Taxi driver visual analysis essays - Silver Moon Gallery
Likewise, children whose parents had three or moreviolations were 38% more likely to have had a violationcompared with children whose parents had none.
A 1970 study found that sons offathers with one or more traffic convictions (in a six-yearperiod) were 58% more likely to have one or more trafficconvictions than sons of fathers with no trafficconvictions.
Earlier we showed that studies comparing drivers with manycrashes to drivers with zero crashes systematicallyunderestimate real effects because randomness will lead tosome low risk drivers being included in the high riskcategory, and vice versa.
Taxi Driver book analyzes Essay - Paper Topics
Just as Taxi Driver arouses uncertain interpretations, the film itself opens in a haze. Sewer steam billows from below as, in the first shot, a taxicab emerges from out of the fog. This eerie title sequence gives way to Travis, who enters a Checkered Cab dispatch office looking for a job with a mist following behind him, as though he has materialized from nothingness. Most of what we learn about Travis comes forth during his subsequent job interview: he is 26-years-old, he served in the Vietnam War and was honorably discharged in 1973, and his education is sketchy at best. He stands at a distance from the dispatch interviewer who, as most characters do throughout, senses something is wrong. But Travis is willing to drive a cab in the worst neighborhoods and at any hour, so he gets the job. Looking down at the dispatcher, the scene is from Travis’ perspective, as is the majority of the film. As a result, we must watch Travis closely; he is an unreliable narrator lost deep in his own syndrome of paranoia.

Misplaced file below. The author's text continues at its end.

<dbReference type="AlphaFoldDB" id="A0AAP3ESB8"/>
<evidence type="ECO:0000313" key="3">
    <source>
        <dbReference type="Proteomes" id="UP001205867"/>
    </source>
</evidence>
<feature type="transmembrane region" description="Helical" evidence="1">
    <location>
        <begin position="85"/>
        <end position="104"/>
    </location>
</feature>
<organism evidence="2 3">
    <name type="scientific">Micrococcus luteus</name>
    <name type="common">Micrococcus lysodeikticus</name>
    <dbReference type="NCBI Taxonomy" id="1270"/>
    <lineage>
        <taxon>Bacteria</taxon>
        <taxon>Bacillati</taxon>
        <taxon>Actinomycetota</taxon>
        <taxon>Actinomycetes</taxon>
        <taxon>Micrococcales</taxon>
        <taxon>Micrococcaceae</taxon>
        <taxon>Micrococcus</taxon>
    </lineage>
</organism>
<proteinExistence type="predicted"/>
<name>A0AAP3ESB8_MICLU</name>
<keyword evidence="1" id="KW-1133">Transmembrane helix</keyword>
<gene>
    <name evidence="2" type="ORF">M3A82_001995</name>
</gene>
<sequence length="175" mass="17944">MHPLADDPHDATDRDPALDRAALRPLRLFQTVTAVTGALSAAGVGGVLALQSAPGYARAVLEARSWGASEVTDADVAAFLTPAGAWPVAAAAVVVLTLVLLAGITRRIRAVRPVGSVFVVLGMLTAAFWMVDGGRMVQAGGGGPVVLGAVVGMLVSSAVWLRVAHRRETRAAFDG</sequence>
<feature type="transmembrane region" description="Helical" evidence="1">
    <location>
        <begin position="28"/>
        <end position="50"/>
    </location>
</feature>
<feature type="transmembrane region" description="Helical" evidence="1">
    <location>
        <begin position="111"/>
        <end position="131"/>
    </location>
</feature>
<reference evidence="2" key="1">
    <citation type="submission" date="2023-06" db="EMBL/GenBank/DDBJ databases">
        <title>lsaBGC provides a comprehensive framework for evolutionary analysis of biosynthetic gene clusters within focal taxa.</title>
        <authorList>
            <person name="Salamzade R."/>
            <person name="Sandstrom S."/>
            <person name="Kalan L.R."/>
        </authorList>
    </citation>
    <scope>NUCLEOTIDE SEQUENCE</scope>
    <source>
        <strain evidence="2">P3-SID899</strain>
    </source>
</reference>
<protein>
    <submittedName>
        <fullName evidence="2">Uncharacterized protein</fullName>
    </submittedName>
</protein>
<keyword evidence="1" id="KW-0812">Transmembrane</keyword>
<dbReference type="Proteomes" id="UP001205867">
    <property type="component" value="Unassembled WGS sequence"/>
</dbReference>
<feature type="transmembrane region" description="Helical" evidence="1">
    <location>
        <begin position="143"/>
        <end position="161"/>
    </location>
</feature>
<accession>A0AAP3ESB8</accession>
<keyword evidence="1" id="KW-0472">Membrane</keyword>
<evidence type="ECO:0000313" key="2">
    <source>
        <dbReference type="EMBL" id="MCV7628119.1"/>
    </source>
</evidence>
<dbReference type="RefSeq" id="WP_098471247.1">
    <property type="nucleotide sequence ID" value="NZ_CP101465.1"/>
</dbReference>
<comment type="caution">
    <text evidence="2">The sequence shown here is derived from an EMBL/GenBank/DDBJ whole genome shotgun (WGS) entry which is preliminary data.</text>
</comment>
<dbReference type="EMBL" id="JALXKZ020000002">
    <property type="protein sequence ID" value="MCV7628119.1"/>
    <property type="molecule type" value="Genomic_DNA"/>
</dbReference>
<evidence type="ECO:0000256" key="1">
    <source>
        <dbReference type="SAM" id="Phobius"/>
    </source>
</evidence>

Events since the film’s release have tagged it with a regrettable, yet undeniable stigma and degree of fascination: just as Arthur Bremer’s attempt to kill George Wallace inspired Schrader to conceive of Travis Bickle, Taxi Driver, in turn, inspired John Hinkley to make his own attempt against Ronald Regan in 1981. Hinkley blamed the film for his own psychosis, which included an obsession with Jodie Foster, whom he followed to Yale University and subsequently stalked until his assassination attempt—an act designed to impress Foster. His blame toward the film was enough a part of his defense’s argument that the jury in Hinkley’s case was asked to watch Taxi Driver, which Hinkley claimed to have seen 15 times and said drove him to madness. After the incident, Scorsese considered retiring as a director, but instead made The King of Comedy (1983), another picture in which De Niro plays a fanatical character obsessed with someone famous, but with decidedly less disturbing results.